Friday, September 25, 2009

Where Have All The Visionaries Gone?

The windmill in the photo is an 1880's windmill near Bridgehampton, Long Island, New York.

As others do, I also wonder out loud "where have all the visionaries gone", whose bodies and visionary work have now seemingly returned into the dust of the earth?

Are you wondering why I am getting all ubi sunt ("where have all the flowers gone") on you?

Within the tenets of Ecocosmology, because it is based on the hard core reality we can observe scientifically, ubi sunt is not considered directly.

That practice is the same for evolution and cosmology too, because so far as we can detect currently, such functional discourse is properly limited to the realm of metaphysics and/or philosophy.

In Ecocosmology, since we do not know where they have gone, from a scientific proof point of view, the notion of ubi sunt is only considered indirectly, because the tenets of Ecocosmology urge a merging of the best of science and the best of mysticism and "religion" (defined as essentially all non-scientific, but still truthful, endeavours) for the survival of the human species. It points out that the only way out of the star migrations is to:

... morph into a species free from that type of solar/planetary cosmic dependence.

(Tenet 3(f)). Ok, lets imagine for the moment that the human species, a million years from now, is living in its second star system, after having traveled there in our own space vehicles.

That is, imagine humanity is living on a habitable planet 76 light years away from the earth, a planet which was originally discovered by the Kepler Mission in our time (21st Century).

The tenets of Ecocosmology say that this "new" star too will wear out and die, and then humanity will have to move on again to yet another star in order to continue to survive.

What breaks that cosmic nomadic cycle is a morph or evolution into a species that does not depend on stars, and by extension does not depend on "habitable planets", in the manner now required prior to that morph.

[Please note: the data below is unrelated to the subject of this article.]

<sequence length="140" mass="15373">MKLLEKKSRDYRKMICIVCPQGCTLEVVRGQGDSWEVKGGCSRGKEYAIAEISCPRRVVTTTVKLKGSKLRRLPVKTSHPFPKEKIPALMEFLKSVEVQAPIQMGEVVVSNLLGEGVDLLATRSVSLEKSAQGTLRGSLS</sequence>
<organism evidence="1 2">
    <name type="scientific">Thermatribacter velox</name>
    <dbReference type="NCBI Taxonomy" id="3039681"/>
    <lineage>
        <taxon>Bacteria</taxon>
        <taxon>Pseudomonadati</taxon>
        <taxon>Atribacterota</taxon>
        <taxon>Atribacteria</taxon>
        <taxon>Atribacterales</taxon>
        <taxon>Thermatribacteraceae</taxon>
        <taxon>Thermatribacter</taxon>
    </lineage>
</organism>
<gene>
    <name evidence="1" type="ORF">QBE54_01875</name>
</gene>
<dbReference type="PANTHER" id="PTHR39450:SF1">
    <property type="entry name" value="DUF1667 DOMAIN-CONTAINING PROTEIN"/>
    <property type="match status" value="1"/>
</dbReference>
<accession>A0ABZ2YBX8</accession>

Ok, so a transcendent event well beyond the current concepts of science, yet often contemplated in various ways by the metaphysical ideologies, must take place according to that tenet of Ecocomsmology.

But even when that tenet and morph is articulated well, and fully contemplated, still that discourse will not solve the problem or notion of ubi sunt, because we do not know where everyone who has died has gone (from a scientific viewpoint).

We can still, even at that time in the far distant future, ask "what happened to all of those who went before us" and ache with remorse that they are no longer with us.

Is the universe so uncaring or unjust to forget those who will have made the survival of the human species possible?

Are the only human beings worth considering those presently alive at any given time and place?

There you have it, if that was the case, then that selfish notion would doom the human species then and there, because no one would be thinking of the future of humanity, and instead would think only of themselves and that moment in time.

Religion and/or philosophy has addressed the notion of a resurrection from the dead or some other return to life, reincarnation, endless life existing within us already, and other ways of dealing with the ubi sunt problem.

The thrust of Ecocosmology is to allow contemplation of all of this as we work together on our common denominator issues: keeping the earth healthy, helping each other at an international level, and developing technology that will allow migration to other habitable planets as needed.

That is a full plate that does not find it necessary to leave anyone out of the picture, whether they are "alive" or not.

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